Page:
Request Info

Customs Rulings and how they work!

There's a lot to know about moving goods across the border. The customs landscape—riddled with complex processes and mired in legalese and industry lingo—can be perplexing and frustrating. Nevertheless, importers need to do it right—by knowing their roles and responsibilities and, sometimes, by seeking professional support.

What is a customs ruling?knowledge_is_power_30221152_s
A customs ruling is a written decision by a customs authority that provides certainty to an importer on key information relating to an imported good.
A customs ruling makes the import process easier and more predictable by assuring both the importer and the customs authority that taxes, duty and other obligations will be handled correctly. It can be just the ticket to keeping customs happy. And keeping a positive relationship with customs benefits everyone. 
Both Canadian and U.S. customs issue rulings Since you may be importing into Canada or the U.S., you should know that both countries’ customs authorities provide their own customs rulings and that they vary in a few ways. In Canada, the CBSA issues ‘advance rulings’ (four different types) and in the U.S., CBP issues ‘binding rulings’ (six types).
In Canada…
Advance rulings, issued under paragraph 43.1(1)(c) of the Customs Act, provide information on the importation of particular goods, including their 10-digit tariff classification number under the Canadian Customs Tariff. The advance ruling ensures that the tariff classification number used is deemed correct by the CBSA. The ruling is binding until revoked or amended.

CBSA provides this refreshingly readable explanation on advance rulings. There are four different types.

  • A national customs ruling outlines how provisions of existing customs legislation apply to imported goods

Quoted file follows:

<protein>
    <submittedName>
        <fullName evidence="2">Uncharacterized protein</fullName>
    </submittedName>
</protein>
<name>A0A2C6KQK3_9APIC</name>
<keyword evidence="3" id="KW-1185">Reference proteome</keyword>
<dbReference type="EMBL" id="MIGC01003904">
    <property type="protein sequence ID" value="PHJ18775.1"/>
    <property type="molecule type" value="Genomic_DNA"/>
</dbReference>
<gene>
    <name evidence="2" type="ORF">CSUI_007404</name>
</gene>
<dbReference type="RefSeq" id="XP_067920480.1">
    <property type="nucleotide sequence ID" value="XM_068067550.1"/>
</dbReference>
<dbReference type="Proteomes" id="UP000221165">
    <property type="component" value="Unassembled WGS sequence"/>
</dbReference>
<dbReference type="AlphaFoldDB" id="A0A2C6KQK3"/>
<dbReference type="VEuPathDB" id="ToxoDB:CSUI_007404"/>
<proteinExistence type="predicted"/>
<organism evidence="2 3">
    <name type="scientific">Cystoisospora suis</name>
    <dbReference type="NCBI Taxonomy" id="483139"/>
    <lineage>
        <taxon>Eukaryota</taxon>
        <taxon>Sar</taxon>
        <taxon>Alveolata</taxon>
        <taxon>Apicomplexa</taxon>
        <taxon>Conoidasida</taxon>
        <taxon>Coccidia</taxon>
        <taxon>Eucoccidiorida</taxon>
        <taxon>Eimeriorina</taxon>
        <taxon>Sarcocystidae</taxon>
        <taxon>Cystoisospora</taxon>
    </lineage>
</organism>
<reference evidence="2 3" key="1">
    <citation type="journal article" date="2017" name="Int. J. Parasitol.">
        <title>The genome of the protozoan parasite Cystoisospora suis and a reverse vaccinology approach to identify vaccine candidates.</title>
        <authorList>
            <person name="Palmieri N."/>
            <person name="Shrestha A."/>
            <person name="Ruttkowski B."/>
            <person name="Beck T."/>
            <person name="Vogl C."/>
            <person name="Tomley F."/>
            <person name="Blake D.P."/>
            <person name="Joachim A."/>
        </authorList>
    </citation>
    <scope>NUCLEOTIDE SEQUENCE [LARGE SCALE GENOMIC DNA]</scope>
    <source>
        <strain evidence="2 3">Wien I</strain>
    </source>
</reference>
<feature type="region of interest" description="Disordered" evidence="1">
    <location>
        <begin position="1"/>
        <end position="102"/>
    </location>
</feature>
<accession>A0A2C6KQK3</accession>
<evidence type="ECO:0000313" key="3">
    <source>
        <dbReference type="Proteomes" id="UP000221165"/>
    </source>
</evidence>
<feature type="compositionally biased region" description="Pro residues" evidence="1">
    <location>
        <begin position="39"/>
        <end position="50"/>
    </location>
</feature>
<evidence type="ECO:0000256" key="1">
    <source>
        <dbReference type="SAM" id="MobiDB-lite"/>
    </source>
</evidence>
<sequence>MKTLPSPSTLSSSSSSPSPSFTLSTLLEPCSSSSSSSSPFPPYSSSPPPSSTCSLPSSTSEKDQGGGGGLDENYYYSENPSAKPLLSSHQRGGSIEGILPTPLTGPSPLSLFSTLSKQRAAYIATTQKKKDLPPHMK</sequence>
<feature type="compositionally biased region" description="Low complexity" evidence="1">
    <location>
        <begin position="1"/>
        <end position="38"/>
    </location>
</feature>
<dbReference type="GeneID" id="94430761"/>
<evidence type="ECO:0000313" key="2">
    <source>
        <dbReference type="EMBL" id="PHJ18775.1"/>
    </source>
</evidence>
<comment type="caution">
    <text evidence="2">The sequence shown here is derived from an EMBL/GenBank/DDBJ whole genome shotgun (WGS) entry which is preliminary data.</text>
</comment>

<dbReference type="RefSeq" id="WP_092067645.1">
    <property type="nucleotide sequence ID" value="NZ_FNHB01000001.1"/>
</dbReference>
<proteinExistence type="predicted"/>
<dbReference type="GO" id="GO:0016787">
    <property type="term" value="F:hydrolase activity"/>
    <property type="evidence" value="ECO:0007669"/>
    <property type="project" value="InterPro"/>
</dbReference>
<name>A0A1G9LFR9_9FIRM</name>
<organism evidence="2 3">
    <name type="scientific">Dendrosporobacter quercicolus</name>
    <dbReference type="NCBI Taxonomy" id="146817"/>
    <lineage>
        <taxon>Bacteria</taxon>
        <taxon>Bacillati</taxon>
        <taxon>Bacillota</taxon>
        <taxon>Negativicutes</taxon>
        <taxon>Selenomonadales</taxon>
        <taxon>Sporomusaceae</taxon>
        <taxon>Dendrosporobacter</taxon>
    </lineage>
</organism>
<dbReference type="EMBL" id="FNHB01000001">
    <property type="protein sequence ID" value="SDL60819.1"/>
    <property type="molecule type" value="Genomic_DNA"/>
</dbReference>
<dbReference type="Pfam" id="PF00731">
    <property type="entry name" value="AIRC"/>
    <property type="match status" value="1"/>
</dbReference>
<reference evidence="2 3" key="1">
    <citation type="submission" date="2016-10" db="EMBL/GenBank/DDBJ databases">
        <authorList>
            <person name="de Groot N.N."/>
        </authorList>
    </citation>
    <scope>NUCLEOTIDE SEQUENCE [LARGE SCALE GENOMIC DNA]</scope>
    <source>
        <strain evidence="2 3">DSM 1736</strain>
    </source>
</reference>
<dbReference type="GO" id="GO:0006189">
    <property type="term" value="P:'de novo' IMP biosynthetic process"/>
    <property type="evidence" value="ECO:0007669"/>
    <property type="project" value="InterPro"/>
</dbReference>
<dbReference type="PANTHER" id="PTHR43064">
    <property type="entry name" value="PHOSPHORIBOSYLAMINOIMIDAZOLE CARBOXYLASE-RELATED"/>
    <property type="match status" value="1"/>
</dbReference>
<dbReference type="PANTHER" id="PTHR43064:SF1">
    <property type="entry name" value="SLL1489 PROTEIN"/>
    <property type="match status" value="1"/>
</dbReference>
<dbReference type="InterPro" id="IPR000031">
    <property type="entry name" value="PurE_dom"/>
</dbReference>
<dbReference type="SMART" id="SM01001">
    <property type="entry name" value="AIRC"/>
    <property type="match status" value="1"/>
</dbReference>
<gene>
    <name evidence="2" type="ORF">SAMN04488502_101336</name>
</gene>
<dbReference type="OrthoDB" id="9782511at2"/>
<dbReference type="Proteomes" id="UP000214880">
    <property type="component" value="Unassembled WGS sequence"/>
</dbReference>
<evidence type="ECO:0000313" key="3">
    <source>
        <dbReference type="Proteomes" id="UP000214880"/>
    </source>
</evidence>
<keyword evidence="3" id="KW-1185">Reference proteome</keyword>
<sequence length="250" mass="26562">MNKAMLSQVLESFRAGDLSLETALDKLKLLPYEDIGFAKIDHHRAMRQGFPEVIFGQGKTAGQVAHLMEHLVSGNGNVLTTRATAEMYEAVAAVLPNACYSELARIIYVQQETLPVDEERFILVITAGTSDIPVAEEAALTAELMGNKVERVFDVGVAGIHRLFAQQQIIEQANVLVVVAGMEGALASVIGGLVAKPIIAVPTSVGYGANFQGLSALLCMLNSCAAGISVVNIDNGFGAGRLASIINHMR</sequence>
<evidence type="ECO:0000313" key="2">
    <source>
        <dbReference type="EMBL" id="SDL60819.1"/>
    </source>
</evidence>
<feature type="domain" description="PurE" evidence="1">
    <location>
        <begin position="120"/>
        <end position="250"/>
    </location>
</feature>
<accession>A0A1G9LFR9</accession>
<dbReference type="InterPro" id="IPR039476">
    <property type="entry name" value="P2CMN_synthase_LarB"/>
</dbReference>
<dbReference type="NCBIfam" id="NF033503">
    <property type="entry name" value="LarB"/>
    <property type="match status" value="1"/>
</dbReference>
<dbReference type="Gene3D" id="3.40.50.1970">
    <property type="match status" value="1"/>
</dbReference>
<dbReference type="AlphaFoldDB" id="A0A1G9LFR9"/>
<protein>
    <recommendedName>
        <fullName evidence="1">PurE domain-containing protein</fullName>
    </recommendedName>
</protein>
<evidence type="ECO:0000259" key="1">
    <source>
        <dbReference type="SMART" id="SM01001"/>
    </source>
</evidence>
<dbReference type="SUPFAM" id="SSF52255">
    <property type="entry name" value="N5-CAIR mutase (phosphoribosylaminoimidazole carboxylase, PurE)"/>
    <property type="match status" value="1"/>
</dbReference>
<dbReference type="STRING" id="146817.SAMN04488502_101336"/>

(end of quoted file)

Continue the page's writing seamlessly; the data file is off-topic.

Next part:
• An advance ruling on tariff classification defines the category for applying the tariff, tax and/or duty on an imported product
  • An advance ruling on origin defines the country of manufacture, production, or growth where an article or product comes from
  • An advance ruling on valuation defines a product’s value that is used to assess the amount of import duty and other taxes owed
CBSA publishes their past rulings on tariff classification, origin and valuation in a searchable online repository that is a good reference for importers seeking their own rulings or who think it may be worthwhile for them to request one. Note that rulings are binding only between the CBSA and the applicant and the published rulings are provided for reference only.
In the U.S…
Customs rulings are binding administrative decisions issued by U.S. Customs and Border Protection (CBP) pursuant to 19 C.F.R. Part 177. Rulings may address customs related matters including United States tariff classification, marking, and valuation. CBP may issue such rulings to any importer or exporter of merchandise; to any individual or business entity that has a direct and demonstrable interest in the matters or questions presented in the ruling request; or to an agent (such as an attorney) of either of the aforementioned parties. Rulings may only be prospective and in response to a ruling request.
CBP rulings may be requested for valuation, carrier, tariff classification, certain marking, origin or NAFTA and trade program applicability. Most types of request can be made by letter or electronic submission.
CBP provides a searchable database of its past customs rulings—the Customs Rulings On-Line Search System. For more info, there’s also CBP’s Customs Bulletin and Decisions.
The Process
To apply for a customs ruling, the Importer of Record must submit a request to the pertinent customs agency, either in writing or electronically. Each agency outlines what information the submission must include—and what formats are acceptable. The customs agency typically processes a customs ruling request within four months.
The Benefits
  • Improved customs compliance. Customs rulings provide clarity, eliminating the potential for accidental non-compliance.
  • Improved transparency with customs. Requesting a customs ruling demonstrates an importer’s commitment to due diligence in their compliance practices, mitigating against audits, penalties and interest.
  •  Save money. Get it right the first time and have no surprise costs at the border. Also, some customs rulings result in the classification of goods as duty-free, even retroactively—up to four years before the date of accounting.
Without such certainty, there’s a looming possibility of noncompliance—and all its attenuate risks (such as seizure of imported goods, penalties and other nasty things) that nobody wants.
We can help
Cole has been in the customs consulting business for decades and has built solid relationships with customs authorities along the way. Working with a customs professional can make the process quick and painless.
Contact us today!
Back to blog list